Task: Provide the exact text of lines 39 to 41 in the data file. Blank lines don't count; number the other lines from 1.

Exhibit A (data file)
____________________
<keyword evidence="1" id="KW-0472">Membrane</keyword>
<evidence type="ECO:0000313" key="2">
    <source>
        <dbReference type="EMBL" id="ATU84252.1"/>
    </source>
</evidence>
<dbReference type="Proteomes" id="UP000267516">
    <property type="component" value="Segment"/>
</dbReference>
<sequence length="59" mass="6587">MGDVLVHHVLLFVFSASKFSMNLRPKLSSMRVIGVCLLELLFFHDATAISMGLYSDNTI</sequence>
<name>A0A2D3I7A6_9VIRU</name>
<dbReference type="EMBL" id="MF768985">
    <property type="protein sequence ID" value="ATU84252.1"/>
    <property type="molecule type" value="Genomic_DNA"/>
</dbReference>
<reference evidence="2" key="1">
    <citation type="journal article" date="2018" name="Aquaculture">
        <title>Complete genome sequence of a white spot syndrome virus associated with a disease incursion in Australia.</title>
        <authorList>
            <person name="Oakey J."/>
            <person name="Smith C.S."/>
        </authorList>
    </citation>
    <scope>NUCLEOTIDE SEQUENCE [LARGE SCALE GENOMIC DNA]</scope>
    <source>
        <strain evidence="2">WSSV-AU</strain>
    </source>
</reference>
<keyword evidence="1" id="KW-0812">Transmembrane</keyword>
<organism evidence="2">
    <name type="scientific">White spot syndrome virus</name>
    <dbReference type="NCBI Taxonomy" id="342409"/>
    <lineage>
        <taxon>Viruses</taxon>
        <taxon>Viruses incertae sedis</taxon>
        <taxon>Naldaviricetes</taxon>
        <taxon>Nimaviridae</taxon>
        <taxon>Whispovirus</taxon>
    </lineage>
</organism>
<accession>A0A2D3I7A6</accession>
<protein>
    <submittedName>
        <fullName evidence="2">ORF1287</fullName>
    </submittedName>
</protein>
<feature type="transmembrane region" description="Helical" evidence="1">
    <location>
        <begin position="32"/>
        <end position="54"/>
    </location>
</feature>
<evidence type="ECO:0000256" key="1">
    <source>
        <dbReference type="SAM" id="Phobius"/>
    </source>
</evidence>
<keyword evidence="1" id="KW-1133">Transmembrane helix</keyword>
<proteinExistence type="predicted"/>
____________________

    </lineage>
</organism>
<accession>A0A2D3I7A6</accession>